The future past's Moto Guzzi Griso

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This is a group of IAD Turin design student’s take on revolutionizing
Moto Guzzi. Like the V12 concepts, the air-cooled twin remains the
central feature, contrasted by futuristic bodywork. But where
Terblanche’s designs were re-interpreted a cafe racer, standard and
, this one’s based on the Moto Guzzi Griso performance cruiser.

The upright visual mass of the girder forks reduces the horizontal stretch of the Griso’s lines, turning it into more of an upright muscle bike. Perhaps the most controversial feature will be the retention of the spoked wheels in combination with the clean white expanse of those girders. We actually like that contrast, it makes the huge air-cooled mass of the engine look less alien underneath that angular tank.

Interestingingly, the shapes on the tail, when viewed from behind appear to reference the Galluzzi’s Aprilia FV2 concept which previewed forms used on the RSV4.
Ultimately, however, this design serves to emphasize the limitation this single engine configuration places on the Guzzi brand. If it’s to have a future, Moto Guzzi really needs to find a way to be a purveyor of more than air-cooled anachronism.


  • Random

    Headlights (apart from their technological aspects, as LED utilization) seems to be the most underrated aspect of all Guzzi concepts. There’s no unifying aspect, brand enforcement or recognizable reference to the past (except for the Le Mans).

    Even japanese (but designed in Europe) nakeds are employing some kind of brand recognizable image, as the diamond shaped headlight in yamahas (mt-03, xj6, fazer6/8) or the strange beak in hondas (hornet, cb1000r). Not to mention triump’s triples. And it generated a lot of heat in the Terblanche’s interview (think 999 vs. 1098) here in HFL too.

  • Ray

    They are going to redesign themselves into oblivion. Younger riders like the traditional stuff, and cafe racer style has yet to peak. All this futurism is still referencing Ghezzi and Brians from the 90s. Stealth technology is Iraq war-era Cadillac. (Sadly, it still is the Iraq War era….) MG needs a new paradigm but must maintain its identity to survive, stop following BMW into idiosyncrasy for idiosyncrasy’s sake. Attend to making parts available and training viable motorcycle dealers.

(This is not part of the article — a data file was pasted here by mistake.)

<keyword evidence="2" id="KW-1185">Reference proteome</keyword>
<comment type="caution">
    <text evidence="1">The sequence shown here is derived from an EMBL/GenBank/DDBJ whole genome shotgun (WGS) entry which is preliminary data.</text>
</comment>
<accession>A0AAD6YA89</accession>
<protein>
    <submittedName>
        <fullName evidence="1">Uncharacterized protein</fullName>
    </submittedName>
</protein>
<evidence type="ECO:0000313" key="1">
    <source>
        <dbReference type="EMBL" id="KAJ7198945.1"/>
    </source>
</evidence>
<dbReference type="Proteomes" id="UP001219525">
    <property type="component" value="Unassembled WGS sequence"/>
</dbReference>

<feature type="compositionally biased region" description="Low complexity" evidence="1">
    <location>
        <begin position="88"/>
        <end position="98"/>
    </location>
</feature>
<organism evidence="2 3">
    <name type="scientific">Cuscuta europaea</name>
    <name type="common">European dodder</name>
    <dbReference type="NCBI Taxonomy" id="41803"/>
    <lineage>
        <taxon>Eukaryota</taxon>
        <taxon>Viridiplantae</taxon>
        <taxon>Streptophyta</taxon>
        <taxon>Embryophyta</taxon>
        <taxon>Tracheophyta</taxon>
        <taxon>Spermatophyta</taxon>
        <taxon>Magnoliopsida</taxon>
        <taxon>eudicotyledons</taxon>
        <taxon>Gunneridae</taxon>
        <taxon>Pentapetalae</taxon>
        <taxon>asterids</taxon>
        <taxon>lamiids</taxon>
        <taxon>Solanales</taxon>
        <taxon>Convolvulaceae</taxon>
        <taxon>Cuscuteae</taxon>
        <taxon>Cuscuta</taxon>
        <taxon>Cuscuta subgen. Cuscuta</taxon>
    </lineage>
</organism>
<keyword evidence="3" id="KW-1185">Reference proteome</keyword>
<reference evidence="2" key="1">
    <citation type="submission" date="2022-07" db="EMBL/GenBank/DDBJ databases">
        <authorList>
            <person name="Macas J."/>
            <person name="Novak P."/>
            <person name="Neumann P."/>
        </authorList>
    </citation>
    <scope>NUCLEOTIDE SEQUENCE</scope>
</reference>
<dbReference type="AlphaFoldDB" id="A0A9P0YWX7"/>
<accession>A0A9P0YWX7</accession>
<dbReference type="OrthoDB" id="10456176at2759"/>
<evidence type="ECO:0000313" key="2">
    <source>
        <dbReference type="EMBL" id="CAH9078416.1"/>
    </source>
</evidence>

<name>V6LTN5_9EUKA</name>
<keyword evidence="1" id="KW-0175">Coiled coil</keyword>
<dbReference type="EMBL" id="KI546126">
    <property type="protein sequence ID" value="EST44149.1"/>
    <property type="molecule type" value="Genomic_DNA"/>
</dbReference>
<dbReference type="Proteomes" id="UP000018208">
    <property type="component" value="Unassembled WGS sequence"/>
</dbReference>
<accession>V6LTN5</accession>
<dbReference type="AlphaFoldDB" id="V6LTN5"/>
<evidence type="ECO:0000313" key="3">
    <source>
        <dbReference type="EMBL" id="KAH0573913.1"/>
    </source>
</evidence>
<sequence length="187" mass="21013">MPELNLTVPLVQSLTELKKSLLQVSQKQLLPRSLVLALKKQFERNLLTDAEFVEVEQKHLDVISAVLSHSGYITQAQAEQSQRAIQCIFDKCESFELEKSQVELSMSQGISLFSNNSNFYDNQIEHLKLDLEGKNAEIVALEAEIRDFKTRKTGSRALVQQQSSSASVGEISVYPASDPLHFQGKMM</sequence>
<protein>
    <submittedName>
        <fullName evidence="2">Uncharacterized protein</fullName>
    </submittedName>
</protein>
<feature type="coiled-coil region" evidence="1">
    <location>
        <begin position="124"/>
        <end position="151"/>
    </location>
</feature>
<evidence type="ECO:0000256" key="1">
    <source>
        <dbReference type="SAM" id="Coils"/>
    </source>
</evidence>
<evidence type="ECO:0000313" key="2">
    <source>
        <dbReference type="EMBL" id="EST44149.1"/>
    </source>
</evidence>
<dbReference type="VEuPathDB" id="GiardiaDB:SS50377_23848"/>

Forward singles? Sidecars? The next police standard? Dustbin fairings? Follow Ducati back into cruiserdom? Reinterpret the board track racer a la JT Nesbitt?

    I still think the 1100 Sport design looks fresh. Refine incrementally and update, don’t radically redesign and wipe the slate clean every time. It was fun to see Ducati cop the Sport Classic concept from Guzzi’s last LeMans series. 1000S’s are still selling in five figures.

    Triumph and BMW seem to have it right – For Piaggio, Aprilia covers futurism and alternative configurations, MG holds down the fort.

  • Patrick from Astoria

    Well, credit for effort in trying something original, I guess. Maybe it doesn’t give them a headache like it does to me.

    And Wes, you just said something I kind of had in the back of my head since those three Terblanche concepts showed up again: Guzzi is almost religiously attached to the longitudinal V-twin/shaft drive arrangement, which has to be very limiting from a design perspective.

    At this point, though, what kind of changes will the true believers accept? How do you develop away from such a signature/restricting design? Is this going to be BMW moving on from Boxers with some success, or Harley trying to create a V-4 sportbike that never sees reality because of the lack of support?

    Another case of The New vs. The Known vs. Reality, I guess.

    Although hopefully without those airfoil-surface girder forks.

    • Wes Siler

      I don’t think they need to worry about the “true believers” accepting new configurations, there’s only a handful of Guzzi faithful left and they probably already own bikes they’re happy with. They need to find a new audience.

      • Patrick from Astoria

        Point well taken, and yes, I was thinking “how many true believers are left, and how many were there in the first place?” as I was trying to phrase everything.

        That being the case, though, one wonders what kind of niche they can create or find for themselves. They really can’t go up against Ducati; that’s corporate sister Aprilia’s job. Would anyone take the idea of an Italian Harley seriously? Or can this partially be an unexplored outgrowth of the slow-and-stylish scooter market?

        Fun to dwell on for a while, but I guess I’m glad my paycheck doesn’t have to come from making a concrete decision about it and seeing what happens.

      • pauljones

        Perhaps, but what’s to say they can’t capitalize on their individuality?